Century Tiffany & Co. Pitcher. Circa 1871.
Pitcher has paneled sides, and repousse design
with shells, scrolls and flowers. Top edge is
repousse arrowhead leaf design.
From about 1840 to somewhere around 1940 in the
United States and Europe, sterling silver flatware
became de rigueur when setting a proper table.
In fact, there was a marked increase in the number
of silver companies that emerged during that period.
The height of the silver craze was during the
50-year period from 1870 to 1920. Flatware lines
during this period sometimes included up to 100
different types of pieces. In conjunction with
this, the dinner went from three courses to sometimes
ten or more. There was a soup course, a salad
course, a fruit course, a cheese course, an antipasto
course, a fish course, the main course and a pastry
or dessert course.
Individual eating implements often included forks
(dinner fork, place fork, salad fork, pastry fork,
shrimp or cocktail fork), spoons (teaspoon, coffee
spoon, demitasse spoon, bouillon spoon, gumbo
soup spoon, iced tea spoon) and knives (dinner
knife, place knife, butter spreader, fruit knife,
cheese knife). This was especially true during
the Victorian time period, when etiquette dictated
that nothing should be touched with one's fingers.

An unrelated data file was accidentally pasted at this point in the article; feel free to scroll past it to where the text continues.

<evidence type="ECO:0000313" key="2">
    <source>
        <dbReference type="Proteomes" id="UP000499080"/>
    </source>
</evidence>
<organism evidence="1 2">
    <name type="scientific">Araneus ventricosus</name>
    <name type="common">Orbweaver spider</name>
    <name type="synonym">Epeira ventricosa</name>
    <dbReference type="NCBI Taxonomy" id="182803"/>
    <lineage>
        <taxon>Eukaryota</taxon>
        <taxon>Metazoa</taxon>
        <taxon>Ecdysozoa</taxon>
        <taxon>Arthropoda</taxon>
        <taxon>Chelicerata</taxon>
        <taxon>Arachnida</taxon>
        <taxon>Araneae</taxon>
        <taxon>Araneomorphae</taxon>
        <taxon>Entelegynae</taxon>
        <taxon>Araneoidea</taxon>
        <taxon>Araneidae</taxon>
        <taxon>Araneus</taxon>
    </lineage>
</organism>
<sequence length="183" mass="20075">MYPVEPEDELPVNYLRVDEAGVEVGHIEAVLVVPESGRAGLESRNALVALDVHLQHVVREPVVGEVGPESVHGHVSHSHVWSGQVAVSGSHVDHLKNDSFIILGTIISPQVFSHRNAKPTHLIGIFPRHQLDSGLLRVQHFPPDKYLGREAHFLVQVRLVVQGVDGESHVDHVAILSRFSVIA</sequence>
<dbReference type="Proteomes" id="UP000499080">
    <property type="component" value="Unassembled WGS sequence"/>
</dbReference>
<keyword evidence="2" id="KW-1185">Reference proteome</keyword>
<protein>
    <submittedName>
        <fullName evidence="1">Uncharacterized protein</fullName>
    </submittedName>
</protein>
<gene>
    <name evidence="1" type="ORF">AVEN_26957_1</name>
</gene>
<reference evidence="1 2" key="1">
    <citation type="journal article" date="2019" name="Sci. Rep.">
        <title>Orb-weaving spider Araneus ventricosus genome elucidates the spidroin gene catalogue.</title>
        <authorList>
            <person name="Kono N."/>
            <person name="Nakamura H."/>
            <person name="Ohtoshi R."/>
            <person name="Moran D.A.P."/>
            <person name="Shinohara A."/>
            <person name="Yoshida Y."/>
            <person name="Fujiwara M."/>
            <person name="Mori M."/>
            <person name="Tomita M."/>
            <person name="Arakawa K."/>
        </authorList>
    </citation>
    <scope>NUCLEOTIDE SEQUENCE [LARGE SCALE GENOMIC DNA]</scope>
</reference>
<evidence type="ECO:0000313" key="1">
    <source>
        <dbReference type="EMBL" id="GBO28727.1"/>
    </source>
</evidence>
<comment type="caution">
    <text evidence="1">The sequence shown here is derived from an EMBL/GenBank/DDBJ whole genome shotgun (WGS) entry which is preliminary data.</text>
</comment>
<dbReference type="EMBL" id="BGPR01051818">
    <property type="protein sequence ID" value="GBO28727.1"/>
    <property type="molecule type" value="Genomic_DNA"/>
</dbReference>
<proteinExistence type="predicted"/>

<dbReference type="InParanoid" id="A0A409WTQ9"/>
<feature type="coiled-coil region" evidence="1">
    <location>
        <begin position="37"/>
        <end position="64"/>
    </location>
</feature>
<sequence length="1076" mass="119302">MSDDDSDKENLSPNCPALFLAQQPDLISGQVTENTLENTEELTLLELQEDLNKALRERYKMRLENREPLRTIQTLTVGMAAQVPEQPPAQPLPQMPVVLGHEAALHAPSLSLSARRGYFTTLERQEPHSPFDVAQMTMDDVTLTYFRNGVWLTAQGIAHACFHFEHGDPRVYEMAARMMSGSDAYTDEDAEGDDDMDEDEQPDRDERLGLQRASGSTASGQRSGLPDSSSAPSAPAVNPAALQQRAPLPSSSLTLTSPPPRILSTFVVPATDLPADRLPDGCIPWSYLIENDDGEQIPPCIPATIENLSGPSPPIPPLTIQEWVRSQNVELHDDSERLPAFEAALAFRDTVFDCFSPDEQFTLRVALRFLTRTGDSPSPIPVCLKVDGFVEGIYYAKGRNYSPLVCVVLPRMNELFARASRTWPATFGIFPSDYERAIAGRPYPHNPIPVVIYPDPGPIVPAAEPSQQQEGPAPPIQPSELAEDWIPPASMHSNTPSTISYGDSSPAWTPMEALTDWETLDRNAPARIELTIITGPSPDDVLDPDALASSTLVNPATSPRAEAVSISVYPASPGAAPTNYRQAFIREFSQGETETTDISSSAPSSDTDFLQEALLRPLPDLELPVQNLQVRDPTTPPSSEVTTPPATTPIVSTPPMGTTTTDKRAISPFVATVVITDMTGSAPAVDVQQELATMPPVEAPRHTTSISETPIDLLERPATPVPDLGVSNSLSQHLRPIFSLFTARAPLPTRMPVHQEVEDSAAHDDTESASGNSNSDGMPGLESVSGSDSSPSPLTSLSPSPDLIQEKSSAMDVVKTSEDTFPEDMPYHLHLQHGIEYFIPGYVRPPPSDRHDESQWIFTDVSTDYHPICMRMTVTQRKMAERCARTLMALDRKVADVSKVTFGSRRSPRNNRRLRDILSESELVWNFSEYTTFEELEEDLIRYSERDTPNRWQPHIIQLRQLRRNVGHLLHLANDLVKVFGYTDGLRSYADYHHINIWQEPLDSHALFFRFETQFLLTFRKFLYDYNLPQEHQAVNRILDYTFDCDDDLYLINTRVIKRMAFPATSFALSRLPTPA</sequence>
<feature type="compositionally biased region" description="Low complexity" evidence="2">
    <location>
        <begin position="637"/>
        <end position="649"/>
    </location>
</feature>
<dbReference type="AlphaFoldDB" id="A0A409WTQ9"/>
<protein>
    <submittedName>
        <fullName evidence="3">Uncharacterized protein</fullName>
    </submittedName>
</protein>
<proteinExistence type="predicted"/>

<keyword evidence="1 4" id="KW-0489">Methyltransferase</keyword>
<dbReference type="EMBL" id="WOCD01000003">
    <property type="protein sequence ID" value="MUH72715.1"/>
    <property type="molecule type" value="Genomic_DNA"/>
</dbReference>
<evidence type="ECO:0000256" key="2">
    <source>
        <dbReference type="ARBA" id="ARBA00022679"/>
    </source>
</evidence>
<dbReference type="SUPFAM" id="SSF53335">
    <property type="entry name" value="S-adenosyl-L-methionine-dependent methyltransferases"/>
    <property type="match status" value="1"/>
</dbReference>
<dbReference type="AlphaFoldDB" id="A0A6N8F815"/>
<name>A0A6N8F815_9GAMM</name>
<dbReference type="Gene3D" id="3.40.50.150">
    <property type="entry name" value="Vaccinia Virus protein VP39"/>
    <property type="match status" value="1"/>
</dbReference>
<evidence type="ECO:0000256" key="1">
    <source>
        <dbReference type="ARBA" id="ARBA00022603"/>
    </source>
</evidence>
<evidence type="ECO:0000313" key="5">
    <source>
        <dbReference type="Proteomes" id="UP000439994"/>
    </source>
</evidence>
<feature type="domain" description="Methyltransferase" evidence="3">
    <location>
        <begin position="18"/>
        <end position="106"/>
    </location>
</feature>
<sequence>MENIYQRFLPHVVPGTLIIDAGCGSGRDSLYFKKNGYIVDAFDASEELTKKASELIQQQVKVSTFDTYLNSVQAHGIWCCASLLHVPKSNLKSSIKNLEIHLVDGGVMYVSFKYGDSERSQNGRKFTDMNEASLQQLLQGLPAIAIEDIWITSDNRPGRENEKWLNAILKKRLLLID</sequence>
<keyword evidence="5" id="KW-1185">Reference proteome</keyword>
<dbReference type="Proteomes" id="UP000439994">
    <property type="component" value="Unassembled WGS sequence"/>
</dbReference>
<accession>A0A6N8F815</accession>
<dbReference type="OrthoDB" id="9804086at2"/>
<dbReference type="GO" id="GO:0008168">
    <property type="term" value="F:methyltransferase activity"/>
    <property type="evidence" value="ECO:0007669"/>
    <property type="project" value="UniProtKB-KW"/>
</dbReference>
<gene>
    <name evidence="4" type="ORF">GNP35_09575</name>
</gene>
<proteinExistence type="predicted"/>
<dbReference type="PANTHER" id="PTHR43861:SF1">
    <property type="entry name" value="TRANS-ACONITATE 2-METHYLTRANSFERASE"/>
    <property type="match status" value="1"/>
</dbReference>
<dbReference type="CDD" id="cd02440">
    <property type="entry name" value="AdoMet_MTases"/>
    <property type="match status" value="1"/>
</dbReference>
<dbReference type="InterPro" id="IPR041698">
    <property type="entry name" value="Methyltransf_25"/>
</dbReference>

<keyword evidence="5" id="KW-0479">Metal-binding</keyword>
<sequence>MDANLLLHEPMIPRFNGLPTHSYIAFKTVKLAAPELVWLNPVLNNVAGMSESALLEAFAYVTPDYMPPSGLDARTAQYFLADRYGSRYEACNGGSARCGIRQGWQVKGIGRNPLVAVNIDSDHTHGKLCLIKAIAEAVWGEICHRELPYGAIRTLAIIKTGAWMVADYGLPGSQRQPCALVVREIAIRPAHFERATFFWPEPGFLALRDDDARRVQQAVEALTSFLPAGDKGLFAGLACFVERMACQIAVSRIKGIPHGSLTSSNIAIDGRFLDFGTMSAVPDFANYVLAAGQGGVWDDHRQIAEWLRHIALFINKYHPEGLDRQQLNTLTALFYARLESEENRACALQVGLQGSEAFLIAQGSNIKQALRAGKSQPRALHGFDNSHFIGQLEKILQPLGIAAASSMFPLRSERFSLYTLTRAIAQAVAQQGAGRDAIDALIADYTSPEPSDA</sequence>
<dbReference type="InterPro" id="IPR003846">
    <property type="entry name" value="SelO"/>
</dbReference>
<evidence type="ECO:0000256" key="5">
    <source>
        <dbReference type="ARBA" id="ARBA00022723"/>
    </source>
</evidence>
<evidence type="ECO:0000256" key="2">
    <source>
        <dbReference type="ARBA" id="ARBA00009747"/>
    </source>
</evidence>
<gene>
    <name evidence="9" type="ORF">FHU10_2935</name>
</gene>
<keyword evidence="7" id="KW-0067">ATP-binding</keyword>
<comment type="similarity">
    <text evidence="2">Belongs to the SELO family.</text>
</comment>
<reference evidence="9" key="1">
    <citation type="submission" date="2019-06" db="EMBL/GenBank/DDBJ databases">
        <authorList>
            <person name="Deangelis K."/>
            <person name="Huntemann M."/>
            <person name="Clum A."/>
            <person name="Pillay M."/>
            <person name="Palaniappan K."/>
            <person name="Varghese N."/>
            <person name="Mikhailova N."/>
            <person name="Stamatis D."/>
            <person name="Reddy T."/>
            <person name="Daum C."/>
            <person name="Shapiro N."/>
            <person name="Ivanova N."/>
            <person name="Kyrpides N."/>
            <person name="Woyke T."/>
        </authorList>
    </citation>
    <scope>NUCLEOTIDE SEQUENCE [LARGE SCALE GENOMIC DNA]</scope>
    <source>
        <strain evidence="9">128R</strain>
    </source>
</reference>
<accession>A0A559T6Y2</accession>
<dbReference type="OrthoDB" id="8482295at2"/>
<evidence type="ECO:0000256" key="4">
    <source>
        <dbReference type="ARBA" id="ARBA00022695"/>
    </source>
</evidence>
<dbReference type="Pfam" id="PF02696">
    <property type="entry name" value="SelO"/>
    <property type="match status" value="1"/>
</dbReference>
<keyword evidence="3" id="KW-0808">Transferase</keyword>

Serving pieces were often elaborately decorated
and pierced and embellished with ivory, and could
include any or all of the following: carving knife
and fork, salad knife and fork, cold meat fork,
punch ladle, soup ladle, gravy ladle, casserole
serving spoon, berry spoon, lasagna server, macaroni
server, asparagus server, cucumber server, tomato
server, olive spoon, cheese scoop, fish knife
and fork, pastry server, petit four server, cake
knife, bon bon spoon, tiny salt spoon, sugar sifter
or caster and crumb remover with brush.
Flatware sets were often accompanied by tea services,
hot water pots, chocolate pots, trays and salvers,
goblets, demitasse cups and saucers, liqueur cups,
bouillon cups, egg cups, sterling plates, napkin
rings, water and wine pitchers and coasters, candelabra
and even elaborate centerpieces.
In fact, the craze with sterling even extended
to business (sterling page clips, mechanical pencils,
letter openers, calling card boxes, cigarette
cases), to the boudoir (sterling dresser trays,
mirrors, hair and suit brushes, pill bottles,
manicure sets, shoehorns, perfume bottles, powder
bottles, hair clips) and even to children (cups,
flatware, rattles, christening sets).
A number of factors converged to make sterling
fall out of favor around the time of World War
II. The cost of labor rose (sterling pieces were
all still mostly hand-made, with only the basics
being done by machine). Only the wealthy could
afford the large number of servants required for
fancy dining with ten courses. And changes in
aesthetics resulted in people desiring simpler
dinnerware that was easier to clean.